When you show up to a panel, make a list of key points that you want to focus on and get through to the audience in the conversation.

As one of the women noted, “communication is about solving a problem or creating an opportunity for your audience”.

Think carefully which ones your audience needs and appreciates and make sure you have a clear set of issues for the discussion.


Bios and headshots

The importance of knowing your story was also talked about in terms of branding yourself and your expertise.

The question “why now, why you” is crucial: what makes you different from the others and why is your expertise or idea needed now.

Having a consistent online presence is important, with for example in social media: post about those issues that fit within your brand and where your expertise is.

Very good advice on bios: prepare bios that are consistent with your brand and have 3 different ones ready to go (one sentence, one paragraph, one page) that you can post and share where the right length is needed.

I would add that often conferences, seminars and panels require a bio and always writing a new one takes a lot of time but also reduces consistency in your brand (as they are each bound to be quite different).

Headshots are also important in today’s world: get good ones done professionally and think about also the posture that you want to use and what message that can send.

I would however disagree with the discussion on using different photos across online mediums because one of the main key principles with branding is consistency.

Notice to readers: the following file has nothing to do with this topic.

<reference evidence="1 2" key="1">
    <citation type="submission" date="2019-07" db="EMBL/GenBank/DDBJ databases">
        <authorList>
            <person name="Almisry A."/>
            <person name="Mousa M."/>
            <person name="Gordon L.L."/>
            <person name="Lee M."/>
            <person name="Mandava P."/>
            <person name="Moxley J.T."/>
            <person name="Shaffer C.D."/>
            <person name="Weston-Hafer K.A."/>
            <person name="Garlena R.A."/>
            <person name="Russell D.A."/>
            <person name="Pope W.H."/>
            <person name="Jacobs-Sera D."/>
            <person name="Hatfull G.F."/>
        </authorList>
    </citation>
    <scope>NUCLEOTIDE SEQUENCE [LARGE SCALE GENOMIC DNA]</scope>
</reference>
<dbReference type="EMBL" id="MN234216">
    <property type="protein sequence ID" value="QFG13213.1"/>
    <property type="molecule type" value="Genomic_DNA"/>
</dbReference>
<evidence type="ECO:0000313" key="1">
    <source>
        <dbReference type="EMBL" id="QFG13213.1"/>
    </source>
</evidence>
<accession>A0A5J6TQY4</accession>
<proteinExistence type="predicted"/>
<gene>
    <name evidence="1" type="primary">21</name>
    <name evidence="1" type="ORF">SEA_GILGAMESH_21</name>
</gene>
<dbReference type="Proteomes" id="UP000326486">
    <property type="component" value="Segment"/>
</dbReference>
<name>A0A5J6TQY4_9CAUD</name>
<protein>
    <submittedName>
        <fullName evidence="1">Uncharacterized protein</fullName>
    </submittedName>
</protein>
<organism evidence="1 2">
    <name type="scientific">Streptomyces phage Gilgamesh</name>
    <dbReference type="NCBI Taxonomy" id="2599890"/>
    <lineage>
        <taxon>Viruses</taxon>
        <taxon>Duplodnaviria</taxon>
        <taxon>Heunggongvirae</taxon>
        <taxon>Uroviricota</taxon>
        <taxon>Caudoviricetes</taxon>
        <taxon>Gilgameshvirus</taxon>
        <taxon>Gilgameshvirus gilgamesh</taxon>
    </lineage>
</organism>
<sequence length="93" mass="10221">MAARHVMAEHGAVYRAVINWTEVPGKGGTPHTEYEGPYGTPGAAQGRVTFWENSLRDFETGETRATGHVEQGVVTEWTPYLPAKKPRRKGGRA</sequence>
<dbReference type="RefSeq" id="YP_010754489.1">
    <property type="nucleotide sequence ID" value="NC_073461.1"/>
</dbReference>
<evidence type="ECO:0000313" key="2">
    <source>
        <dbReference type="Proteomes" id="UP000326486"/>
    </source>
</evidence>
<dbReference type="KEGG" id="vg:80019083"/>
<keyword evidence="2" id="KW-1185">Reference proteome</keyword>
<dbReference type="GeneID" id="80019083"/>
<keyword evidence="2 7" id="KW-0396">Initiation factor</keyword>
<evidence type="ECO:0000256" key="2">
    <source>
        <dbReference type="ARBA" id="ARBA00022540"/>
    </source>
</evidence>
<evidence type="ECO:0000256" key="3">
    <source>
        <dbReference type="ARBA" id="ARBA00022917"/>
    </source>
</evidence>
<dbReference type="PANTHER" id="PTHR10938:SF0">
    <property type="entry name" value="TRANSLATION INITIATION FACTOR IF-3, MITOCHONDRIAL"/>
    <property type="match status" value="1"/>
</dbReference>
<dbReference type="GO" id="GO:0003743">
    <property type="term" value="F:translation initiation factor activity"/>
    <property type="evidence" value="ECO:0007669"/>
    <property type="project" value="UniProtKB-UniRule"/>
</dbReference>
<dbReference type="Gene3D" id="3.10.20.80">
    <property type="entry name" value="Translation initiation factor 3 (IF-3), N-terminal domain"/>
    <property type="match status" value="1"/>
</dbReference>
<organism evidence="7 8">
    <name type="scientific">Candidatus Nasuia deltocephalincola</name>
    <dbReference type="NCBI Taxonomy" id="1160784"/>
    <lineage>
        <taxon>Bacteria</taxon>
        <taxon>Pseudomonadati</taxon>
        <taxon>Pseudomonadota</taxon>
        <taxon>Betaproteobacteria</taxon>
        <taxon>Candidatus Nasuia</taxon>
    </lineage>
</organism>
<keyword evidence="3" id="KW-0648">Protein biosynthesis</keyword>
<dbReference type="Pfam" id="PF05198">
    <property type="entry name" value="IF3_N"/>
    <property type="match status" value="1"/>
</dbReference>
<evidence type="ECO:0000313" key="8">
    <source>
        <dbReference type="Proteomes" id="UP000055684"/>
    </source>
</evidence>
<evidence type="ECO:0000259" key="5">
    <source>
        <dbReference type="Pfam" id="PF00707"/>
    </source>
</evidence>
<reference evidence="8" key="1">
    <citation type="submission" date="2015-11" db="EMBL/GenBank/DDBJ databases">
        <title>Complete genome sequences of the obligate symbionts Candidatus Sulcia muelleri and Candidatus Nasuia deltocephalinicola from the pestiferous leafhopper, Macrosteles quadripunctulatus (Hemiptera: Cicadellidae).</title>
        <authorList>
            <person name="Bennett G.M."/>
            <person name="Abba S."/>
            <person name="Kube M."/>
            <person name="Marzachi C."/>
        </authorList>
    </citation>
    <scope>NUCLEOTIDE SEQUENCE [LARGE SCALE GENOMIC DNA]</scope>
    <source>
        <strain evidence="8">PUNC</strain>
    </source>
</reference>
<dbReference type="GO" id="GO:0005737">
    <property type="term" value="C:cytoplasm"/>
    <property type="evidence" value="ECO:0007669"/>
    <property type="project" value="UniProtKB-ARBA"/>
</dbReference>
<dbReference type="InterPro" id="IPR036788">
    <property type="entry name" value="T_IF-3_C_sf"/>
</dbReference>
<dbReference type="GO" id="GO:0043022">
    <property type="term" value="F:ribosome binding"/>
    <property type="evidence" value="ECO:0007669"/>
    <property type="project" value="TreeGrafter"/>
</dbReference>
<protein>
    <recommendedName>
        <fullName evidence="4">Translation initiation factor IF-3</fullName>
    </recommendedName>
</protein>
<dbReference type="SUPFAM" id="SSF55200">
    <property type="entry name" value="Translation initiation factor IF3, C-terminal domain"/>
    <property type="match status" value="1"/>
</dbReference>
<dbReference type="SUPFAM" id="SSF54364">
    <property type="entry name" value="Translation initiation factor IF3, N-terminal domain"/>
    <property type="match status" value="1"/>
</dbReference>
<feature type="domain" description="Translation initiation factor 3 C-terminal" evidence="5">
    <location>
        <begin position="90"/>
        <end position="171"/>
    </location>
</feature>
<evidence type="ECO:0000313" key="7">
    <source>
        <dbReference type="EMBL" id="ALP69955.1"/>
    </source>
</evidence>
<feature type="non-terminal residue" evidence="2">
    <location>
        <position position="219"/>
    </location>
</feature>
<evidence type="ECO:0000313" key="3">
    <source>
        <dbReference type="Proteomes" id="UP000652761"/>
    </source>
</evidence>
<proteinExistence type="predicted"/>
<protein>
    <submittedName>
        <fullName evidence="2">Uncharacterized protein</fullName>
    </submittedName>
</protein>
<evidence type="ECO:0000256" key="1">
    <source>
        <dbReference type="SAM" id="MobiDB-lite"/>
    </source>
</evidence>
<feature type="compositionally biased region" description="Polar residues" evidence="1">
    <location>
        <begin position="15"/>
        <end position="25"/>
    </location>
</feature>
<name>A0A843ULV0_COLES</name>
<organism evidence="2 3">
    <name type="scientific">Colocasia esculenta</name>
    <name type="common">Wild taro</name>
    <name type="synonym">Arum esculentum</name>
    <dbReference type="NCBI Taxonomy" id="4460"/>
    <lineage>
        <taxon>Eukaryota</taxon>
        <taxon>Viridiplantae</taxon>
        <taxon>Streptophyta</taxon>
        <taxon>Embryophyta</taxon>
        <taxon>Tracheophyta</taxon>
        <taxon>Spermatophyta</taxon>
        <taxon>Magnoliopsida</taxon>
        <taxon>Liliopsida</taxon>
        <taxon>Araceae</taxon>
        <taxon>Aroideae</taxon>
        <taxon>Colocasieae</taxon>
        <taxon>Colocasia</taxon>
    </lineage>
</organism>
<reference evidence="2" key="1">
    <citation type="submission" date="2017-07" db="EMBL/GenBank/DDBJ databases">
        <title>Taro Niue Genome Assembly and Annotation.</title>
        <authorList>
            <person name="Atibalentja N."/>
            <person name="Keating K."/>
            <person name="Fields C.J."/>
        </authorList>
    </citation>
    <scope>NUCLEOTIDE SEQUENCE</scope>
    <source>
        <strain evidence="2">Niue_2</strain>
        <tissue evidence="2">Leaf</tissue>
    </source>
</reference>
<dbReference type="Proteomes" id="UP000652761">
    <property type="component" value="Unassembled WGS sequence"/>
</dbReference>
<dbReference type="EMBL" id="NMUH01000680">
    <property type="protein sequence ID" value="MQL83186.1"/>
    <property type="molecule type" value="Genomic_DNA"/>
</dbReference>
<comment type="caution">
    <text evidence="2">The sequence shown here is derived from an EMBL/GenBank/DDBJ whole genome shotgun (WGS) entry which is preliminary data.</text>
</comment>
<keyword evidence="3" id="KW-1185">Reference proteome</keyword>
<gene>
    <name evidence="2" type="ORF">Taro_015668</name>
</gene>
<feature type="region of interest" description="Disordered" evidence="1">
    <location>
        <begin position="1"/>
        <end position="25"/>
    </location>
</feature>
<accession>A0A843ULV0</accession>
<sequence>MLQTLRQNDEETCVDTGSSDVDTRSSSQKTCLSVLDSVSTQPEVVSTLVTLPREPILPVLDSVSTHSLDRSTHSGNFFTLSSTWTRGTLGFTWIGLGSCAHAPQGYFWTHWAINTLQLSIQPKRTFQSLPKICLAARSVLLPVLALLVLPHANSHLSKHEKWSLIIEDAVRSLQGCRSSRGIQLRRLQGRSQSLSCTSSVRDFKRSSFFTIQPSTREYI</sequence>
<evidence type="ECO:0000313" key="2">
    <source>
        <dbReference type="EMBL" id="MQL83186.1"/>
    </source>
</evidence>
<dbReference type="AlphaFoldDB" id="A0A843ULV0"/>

So I would suggest people stick with one or two different headshots that are still fairly similar to create consistency across their Twitter, LinkedIn, and other profiles especially if you are trying to establish your expertise in a “crowded” area and it’s important that people remember your face and brand.

I for example use only one headshot across all my professional channels that was taken by a professional photographer.

Although much of the information that was discussed in the seminar is widely available online, nothing beats the real thing: hearing insights from three incredible women who are funny, have such depth of experience and yet are incredibly humble.

That is the kind of leadership we need to see, and also how we as women can support each other in creating greater, stronger and louder voices for us at the workplace.

So, hear us roar.